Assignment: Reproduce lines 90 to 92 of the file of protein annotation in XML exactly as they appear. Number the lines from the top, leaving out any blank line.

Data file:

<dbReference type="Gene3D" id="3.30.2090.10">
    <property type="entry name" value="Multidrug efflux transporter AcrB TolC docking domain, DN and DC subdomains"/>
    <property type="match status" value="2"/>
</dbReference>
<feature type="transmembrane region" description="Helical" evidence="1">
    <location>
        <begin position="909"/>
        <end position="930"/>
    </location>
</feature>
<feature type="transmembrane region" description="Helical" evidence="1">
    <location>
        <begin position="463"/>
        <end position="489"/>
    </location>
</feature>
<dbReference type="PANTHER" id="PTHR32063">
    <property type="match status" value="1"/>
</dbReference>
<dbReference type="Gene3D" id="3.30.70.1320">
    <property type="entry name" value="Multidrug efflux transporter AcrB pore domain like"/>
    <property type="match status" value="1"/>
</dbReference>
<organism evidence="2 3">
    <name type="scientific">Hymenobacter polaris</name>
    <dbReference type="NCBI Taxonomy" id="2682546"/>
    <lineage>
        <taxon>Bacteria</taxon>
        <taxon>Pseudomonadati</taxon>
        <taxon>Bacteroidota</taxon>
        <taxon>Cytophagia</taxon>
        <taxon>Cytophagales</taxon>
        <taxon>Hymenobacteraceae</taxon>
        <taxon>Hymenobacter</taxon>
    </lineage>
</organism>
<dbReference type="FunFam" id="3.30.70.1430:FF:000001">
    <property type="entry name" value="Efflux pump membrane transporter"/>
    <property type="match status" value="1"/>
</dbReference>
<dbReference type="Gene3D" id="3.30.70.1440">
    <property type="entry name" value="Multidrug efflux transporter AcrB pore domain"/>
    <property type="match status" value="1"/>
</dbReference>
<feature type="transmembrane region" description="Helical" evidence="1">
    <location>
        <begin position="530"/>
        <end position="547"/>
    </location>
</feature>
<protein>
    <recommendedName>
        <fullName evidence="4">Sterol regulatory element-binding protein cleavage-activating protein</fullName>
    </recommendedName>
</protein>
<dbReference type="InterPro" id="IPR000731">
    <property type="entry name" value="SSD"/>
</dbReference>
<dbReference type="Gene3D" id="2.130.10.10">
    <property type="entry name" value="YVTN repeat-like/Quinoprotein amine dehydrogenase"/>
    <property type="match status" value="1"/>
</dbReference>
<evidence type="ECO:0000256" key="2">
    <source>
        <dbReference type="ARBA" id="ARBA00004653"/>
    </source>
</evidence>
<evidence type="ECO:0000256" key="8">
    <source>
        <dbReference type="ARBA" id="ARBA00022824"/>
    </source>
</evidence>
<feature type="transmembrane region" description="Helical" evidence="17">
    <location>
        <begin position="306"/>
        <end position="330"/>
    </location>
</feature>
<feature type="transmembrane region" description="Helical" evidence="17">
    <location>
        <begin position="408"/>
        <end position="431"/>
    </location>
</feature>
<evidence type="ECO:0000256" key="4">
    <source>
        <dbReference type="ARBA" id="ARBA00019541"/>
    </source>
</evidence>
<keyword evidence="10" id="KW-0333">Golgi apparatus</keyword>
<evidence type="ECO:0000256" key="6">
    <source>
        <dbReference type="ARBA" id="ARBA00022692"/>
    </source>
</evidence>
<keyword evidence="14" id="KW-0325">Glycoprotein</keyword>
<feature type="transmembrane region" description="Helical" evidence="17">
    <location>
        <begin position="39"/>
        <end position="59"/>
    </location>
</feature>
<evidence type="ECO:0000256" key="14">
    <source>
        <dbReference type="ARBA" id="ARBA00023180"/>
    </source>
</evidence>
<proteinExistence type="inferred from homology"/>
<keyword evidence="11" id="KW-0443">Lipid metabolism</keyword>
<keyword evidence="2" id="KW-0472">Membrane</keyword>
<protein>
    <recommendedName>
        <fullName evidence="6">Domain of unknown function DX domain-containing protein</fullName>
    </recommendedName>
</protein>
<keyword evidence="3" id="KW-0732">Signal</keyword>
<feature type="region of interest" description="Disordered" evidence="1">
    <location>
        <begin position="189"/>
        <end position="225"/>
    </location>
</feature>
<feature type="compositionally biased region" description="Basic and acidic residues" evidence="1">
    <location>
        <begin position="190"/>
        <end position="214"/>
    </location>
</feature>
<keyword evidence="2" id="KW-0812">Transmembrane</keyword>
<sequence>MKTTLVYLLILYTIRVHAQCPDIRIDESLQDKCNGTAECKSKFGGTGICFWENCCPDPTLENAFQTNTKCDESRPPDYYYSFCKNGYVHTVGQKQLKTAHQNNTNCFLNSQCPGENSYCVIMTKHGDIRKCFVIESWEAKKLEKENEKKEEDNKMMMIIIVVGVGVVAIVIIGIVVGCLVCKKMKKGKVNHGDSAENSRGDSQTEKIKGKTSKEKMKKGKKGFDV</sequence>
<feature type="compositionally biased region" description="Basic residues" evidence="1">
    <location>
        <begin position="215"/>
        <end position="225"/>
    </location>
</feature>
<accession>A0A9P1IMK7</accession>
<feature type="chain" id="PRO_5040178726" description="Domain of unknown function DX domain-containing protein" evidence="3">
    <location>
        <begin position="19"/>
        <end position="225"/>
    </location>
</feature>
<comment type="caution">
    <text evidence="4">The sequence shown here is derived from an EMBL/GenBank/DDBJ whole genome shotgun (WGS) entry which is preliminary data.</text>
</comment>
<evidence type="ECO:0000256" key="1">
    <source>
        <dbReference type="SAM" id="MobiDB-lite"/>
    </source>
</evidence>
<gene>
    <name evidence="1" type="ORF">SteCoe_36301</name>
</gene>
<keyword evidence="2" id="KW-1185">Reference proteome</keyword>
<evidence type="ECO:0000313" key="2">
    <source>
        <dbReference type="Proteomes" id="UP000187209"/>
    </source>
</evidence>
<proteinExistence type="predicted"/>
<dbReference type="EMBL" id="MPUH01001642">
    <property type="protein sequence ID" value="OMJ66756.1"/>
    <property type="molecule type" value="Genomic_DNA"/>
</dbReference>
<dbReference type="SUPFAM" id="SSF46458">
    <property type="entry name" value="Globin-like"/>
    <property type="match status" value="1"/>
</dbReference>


<keyword evidence="10" id="KW-0333">Golgi apparatus</keyword>
<evidence type="ECO:0000256" key="6">
    <source>